PHILADELPHIA — Around the league, the Washington Capitals are considered a star-studded team, especially with Alex Ovechkin a headliner when he comes to town. His fellow "Young Guns" — center Nicklas Backstrom, forward Alexander Semin and defenseman Mike Green — only add to that reputation.
But maybe it's a rep the Capitals are trying to shake. Asked a basic question after Tuesday night's game about Semin's game, coach Bruce Boudreau made a point to emphasize how well the team is playing.
"It's not about individuals," Boudreau said. "I think we've spent way too much time worrying about individuals in the years here. And now it's worrying about let's see how the team does. It's all about the group as far as I'm concerned."
With all the talk about Boudreau setting a new, more "serious" tone this season, shying away from individual praise is another example of a sharpened focus on winning together at all costs — something that has been successful so far.
No one will admit if ex-Capital Matt Bradley's criticism this summer of Semin had any effect on Washington's changes or harder practices, and Bradley - who has since apologized — didn't want to take credit. What players will say is there is an emphasis on team this time around.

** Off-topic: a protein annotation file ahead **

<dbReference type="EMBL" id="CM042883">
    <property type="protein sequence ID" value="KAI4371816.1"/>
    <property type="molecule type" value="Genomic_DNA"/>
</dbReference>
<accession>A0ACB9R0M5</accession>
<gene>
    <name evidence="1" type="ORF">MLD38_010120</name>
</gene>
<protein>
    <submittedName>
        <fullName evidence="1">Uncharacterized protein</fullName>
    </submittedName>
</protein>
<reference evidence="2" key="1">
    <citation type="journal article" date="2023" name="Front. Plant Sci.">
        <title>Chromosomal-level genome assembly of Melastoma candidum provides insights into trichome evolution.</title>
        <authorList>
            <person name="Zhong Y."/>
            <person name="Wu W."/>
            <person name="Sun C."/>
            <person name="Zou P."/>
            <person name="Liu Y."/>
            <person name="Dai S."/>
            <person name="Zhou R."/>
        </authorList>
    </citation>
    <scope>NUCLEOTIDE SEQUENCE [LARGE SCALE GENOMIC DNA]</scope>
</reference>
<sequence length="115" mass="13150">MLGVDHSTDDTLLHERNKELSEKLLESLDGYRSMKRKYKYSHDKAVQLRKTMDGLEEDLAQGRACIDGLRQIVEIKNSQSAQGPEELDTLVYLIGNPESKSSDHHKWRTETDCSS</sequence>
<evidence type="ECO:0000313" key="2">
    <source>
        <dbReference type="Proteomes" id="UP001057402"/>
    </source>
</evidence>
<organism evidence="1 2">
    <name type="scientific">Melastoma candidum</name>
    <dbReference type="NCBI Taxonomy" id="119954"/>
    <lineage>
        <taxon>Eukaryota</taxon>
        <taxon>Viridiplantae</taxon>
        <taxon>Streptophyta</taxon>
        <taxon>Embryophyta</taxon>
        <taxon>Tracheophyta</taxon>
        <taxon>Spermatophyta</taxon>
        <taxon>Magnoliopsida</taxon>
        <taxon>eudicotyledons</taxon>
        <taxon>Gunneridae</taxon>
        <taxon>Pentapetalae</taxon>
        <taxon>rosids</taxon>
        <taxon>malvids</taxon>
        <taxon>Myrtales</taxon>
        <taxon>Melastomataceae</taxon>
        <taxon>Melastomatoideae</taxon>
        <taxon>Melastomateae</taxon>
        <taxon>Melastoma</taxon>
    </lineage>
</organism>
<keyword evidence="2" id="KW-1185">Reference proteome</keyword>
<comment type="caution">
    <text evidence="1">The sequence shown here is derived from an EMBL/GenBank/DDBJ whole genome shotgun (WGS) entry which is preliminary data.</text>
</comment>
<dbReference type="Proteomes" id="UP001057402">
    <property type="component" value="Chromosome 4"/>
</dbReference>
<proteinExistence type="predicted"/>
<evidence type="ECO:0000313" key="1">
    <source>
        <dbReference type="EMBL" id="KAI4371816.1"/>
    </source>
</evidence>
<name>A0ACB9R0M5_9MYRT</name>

"It is something that we have talked about and something that's pretty obvious to have success it's got to be done by committee, not just one guy," defenseman Karl Alzner said. "We're winning games, so it doesn't really matter about one individual right now."
Going into Thursday night's game against the Philadelphia Flyers, 10 different Capitals had scored goals — including left wing Jason Chimera with four. As much as top players haven't put up big numbers, the supporting cast has chipped in.
That's good preparation for springtime.
"You ever know what happens come playoff time — a couple guys might go cold and you need everybody else to pick it up," Alzner said.
Balanced scoring is not a coincidence, either. Boudreau's self-described "rant" is put into practice as he has rolled all four lines pretty consistently and counted on contributions up and down the lineup.
That's a bit of a change, right wing Mike Knuble said, but not a bad one because it means not taxing top players.
"Bruce is really spreading out key moments and time and giving different key moments in a game to different players," Knuble said. "As a player you've got be ready. It might not be you every night. Sometimes if you knew you had that role, it was going to be that every night."
Naturally the Capitals still want the likes of Ovechkin and Backstrom to lead the charge, and the captain said the team needs to improve all-around.
"I think ... everybody wants to have higher numbers than they have right now," Ovechkin said. "We try to be better."
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